Jul 1


A lot of people are cutting the cable chord

Cable television providers are losing customers at a record pace. It's got implication for local television stations. Meanwhile, the retreat from print at The Buffalo News continues.

The cable TV business is starting to implode. The decline started in 2014 and is gaining speed. This chart tells it all

Cable’s decline has implications for local TV news, as retransmission fees paid by cable providers are a major source of revenue for stations. 

Newscasts here in Buffalo have lost one-third of their audience since 2019. It’s part of a national trend. In 2018, 41 percent of Americans surveyed by Pew Research said they preferred television news over other sources. That number today is 32 percent. People prefer online sources, 48 percent. Printed newspapers and radio trail badly, with 9 percent each.

TV news here is still in much better financial shape than, say, The Buffalo News, but has entered a downward spiral, as well. It’s bad news for our local news ecosystem – and community – and is bound to get worse. 

In many other cities, digital start-ups are filling a portion of the void. Most notable is Philadelphia, where more than a dozen nonprofit news outlets are publishing. Multiple serious news outlets have sprouted in many other cities, including Memphis, Denver and Cleveland. Here, only Investigative Post has set up shop. We’re it folks.

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The Buffalo News took another step towards phasing out its print edition. Step one was shifting the job of printing the paper to Cleveland. The News announced a couple of weeks ago that it will not print on major holidays – digital only. Lee Enterprises publishes 77 daily papers, a majority of which are printed only three days a week. That no doubt is in Buffalo’s future, as well.

I can’t blame Lee, the newspaper business is tanking, and the cost of producing and distributing a print edition is costly. But the continued diminishment of local news coverage, and the poor quality of its newspaper websites, are a recipe for disaster. The Buffalo Newspaper Guild, which represents the paper’s newsroom employees, has been vocal about the shortcomings of The News’ website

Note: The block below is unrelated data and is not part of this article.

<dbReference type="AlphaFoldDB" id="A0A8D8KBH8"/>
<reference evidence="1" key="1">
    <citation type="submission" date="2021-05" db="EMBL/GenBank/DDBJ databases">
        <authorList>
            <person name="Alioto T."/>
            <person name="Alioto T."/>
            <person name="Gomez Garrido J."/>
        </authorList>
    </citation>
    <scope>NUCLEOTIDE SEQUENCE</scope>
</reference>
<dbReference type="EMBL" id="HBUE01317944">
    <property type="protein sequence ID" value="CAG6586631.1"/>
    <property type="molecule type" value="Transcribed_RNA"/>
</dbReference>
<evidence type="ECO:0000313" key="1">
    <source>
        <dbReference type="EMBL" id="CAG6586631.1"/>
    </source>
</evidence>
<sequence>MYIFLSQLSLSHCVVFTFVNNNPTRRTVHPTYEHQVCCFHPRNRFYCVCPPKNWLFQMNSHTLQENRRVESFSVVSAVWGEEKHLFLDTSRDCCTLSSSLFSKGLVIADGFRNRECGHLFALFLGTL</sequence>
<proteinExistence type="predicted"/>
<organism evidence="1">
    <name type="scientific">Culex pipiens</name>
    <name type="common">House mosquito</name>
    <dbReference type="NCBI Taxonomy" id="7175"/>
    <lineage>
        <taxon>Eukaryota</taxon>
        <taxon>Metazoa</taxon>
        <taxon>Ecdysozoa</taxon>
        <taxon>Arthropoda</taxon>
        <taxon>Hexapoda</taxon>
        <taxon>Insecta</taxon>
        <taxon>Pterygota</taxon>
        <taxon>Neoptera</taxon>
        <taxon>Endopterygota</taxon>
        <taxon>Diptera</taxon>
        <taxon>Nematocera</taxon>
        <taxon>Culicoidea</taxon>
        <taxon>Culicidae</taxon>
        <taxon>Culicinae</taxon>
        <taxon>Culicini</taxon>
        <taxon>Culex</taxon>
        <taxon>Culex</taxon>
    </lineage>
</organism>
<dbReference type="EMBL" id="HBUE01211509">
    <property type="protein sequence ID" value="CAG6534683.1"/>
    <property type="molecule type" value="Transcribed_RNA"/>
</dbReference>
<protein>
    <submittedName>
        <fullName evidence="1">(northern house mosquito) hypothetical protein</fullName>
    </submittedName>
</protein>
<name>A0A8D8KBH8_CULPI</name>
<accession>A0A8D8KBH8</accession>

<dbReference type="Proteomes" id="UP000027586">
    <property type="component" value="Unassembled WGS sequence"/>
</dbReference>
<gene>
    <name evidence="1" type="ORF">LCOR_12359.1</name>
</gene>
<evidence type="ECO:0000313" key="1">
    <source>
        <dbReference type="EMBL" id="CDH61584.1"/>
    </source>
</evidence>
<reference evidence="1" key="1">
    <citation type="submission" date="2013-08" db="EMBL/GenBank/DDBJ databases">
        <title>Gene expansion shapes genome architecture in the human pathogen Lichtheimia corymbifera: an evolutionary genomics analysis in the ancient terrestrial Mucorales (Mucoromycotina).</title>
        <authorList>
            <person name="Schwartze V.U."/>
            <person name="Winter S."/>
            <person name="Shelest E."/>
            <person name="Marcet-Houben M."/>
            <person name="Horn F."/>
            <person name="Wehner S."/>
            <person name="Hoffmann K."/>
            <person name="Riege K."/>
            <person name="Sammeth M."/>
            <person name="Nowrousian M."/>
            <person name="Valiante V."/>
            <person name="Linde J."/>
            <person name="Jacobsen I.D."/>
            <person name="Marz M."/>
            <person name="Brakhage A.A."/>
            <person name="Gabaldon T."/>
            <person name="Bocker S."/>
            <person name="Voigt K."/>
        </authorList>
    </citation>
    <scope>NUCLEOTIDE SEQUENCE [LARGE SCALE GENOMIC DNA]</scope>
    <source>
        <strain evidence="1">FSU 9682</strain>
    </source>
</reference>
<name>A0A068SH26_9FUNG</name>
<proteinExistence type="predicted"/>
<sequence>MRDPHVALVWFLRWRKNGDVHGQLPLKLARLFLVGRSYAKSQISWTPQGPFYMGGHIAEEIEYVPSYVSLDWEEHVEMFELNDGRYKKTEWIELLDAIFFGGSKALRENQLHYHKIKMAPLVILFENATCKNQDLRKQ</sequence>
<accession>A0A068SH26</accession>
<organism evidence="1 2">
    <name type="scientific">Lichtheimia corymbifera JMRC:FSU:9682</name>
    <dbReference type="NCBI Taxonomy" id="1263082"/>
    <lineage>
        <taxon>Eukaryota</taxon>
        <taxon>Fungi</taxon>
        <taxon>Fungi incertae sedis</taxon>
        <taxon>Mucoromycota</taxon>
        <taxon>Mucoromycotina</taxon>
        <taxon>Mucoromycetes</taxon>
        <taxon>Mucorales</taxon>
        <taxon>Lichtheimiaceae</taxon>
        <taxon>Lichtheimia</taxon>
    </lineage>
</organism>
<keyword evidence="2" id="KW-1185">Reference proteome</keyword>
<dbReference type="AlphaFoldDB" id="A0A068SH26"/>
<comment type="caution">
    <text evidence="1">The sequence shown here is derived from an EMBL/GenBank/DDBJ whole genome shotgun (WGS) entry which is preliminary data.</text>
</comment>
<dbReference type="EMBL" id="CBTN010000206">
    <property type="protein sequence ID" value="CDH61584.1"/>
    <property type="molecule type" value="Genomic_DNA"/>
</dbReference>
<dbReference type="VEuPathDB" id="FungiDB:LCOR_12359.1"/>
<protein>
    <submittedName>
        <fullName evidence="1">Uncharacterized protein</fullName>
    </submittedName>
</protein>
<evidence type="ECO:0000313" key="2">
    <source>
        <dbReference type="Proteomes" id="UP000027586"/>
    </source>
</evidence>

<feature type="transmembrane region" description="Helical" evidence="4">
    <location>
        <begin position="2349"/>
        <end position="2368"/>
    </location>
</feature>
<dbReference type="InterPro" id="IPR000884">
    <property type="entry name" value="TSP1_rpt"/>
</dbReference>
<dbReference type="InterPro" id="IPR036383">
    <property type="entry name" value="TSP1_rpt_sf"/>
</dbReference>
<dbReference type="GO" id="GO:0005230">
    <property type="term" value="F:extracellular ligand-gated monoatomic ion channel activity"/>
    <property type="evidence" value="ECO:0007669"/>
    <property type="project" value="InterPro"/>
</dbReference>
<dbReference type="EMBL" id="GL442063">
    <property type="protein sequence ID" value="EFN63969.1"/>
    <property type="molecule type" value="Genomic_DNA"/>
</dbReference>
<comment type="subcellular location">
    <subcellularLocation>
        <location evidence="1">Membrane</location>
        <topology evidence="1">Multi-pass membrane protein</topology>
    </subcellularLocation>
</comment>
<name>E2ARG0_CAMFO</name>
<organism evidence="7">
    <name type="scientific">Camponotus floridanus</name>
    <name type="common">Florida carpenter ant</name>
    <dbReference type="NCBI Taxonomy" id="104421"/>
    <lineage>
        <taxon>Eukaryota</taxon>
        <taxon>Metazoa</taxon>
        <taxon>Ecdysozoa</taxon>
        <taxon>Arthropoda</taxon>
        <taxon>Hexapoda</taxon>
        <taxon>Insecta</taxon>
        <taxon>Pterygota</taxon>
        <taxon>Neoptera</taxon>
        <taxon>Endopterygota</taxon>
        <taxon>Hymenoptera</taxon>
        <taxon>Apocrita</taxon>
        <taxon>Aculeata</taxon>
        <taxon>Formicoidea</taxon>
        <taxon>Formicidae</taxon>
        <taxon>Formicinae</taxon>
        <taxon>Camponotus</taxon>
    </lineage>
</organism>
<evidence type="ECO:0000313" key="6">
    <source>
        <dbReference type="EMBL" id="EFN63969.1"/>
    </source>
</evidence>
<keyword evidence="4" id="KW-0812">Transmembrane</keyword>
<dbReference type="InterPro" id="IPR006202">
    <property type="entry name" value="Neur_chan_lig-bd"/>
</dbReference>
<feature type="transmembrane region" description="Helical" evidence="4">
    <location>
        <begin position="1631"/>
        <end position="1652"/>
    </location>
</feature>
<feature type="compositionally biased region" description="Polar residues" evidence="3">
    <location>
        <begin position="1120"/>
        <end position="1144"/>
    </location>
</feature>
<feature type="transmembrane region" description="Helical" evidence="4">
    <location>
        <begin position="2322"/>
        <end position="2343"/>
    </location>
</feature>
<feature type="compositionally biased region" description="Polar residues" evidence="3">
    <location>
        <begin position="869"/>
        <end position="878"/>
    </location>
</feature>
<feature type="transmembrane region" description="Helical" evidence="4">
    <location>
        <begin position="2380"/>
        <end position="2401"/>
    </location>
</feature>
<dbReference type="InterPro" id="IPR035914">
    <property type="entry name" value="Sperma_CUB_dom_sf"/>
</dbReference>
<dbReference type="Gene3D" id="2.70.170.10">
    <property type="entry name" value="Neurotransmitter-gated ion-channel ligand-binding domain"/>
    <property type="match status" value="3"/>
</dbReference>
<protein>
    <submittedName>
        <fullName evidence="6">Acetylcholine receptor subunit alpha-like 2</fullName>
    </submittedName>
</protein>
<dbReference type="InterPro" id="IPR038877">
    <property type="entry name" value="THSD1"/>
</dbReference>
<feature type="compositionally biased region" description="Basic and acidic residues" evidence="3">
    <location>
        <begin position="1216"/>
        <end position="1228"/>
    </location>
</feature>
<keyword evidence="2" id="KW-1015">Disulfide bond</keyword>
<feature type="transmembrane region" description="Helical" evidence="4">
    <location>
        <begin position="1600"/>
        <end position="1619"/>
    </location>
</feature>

A refusal by officials to comment to journalists is increasingly becoming the norm, the Columbia Journalism Review reports. Instead, they use media they control, such as press releases and social media, often to lie or spin.

Mayor Byron Brown went nuclear last week at a meeting of the Erie County Industrial Agency, blocking a request from the local NAACP for $25,000 to help fund a study of redeveloping Jefferson Avenue. Brown insisted that such a plan already exists. That’s news to a lot of people. I’ve filed a request for said plan with the mayor’s office and will keep you posted on their response.

Coworking Magazine reports that the share of employees working remotely in metro Buffalo is lower than the national average (12.8 percent vs. 15.2 percent). Median earnings are $60,000 vs. $70,000 nationally. Lots of details to be found here.

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The Carolina Hurricanes are about to get busy developing around its hockey arena. Noteworthy given our situation here.

Julian Assange is free. That’s a good thing. But his plea deal could have ramifications down the road for reporters seeking to expose government secrets. Meanwhile, The Guardian reports on what’s next for Assange.

The Supreme Court last week made it tougher for regulators to keep us safe. And easier for many Jan. 6 rioters to challenge their prosecution.

Long ago, and not so far away, there was a historic rock concert, now the subject of a new documentary. My favorite from the show. (Days later, John informed Paul, George and Ringo that he was leaving the band.)

Investigative Post

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